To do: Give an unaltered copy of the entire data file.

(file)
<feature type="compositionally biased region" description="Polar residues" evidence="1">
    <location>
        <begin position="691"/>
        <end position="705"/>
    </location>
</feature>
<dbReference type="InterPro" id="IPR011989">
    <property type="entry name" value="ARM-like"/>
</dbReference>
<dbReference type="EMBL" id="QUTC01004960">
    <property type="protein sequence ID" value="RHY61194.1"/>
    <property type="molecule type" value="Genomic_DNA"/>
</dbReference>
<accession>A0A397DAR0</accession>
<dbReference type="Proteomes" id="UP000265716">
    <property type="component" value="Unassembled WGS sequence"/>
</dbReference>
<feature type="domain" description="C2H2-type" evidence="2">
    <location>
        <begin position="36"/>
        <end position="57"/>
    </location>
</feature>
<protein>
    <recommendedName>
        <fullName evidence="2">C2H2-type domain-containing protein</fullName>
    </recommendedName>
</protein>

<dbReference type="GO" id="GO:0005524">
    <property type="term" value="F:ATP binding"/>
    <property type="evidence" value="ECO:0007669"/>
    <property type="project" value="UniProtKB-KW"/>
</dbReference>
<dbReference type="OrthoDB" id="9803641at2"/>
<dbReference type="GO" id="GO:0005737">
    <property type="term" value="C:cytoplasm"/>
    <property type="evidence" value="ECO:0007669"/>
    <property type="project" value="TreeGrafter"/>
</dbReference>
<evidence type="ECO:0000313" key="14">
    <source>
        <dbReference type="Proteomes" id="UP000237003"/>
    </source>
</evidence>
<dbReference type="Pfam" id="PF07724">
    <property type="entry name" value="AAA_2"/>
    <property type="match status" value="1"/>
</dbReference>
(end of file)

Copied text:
<feature type="compositionally biased region" description="Polar residues" evidence="1">
    <location>
        <begin position="691"/>
        <end position="705"/>
    </location>
</feature>
<dbReference type="InterPro" id="IPR011989">
    <property type="entry name" value="ARM-like"/>
</dbReference>
<dbReference type="EMBL" id="QUTC01004960">
    <property type="protein sequence ID" value="RHY61194.1"/>
    <property type="molecule type" value="Genomic_DNA"/>
</dbReference>
<accession>A0A397DAR0</accession>
<dbReference type="Proteomes" id="UP000265716">
    <property type="component" value="Unassembled WGS sequence"/>
</dbReference>
<feature type="domain" description="C2H2-type" evidence="2">
    <location>
        <begin position="36"/>
        <end position="57"/>
    </location>
</feature>
<protein>
    <recommendedName>
        <fullName evidence="2">C2H2-type domain-containing protein</fullName>
    </recommendedName>
</protein>

<dbReference type="GO" id="GO:0005524">
    <property type="term" value="F:ATP binding"/>
    <property type="evidence" value="ECO:0007669"/>
    <property type="project" value="UniProtKB-KW"/>
</dbReference>
<dbReference type="OrthoDB" id="9803641at2"/>
<dbReference type="GO" id="GO:0005737">
    <property type="term" value="C:cytoplasm"/>
    <property type="evidence" value="ECO:0007669"/>
    <property type="project" value="TreeGrafter"/>
</dbReference>
<evidence type="ECO:0000313" key="14">
    <source>
        <dbReference type="Proteomes" id="UP000237003"/>
    </source>
</evidence>
<dbReference type="Pfam" id="PF07724">
    <property type="entry name" value="AAA_2"/>
    <property type="match status" value="1"/>
</dbReference>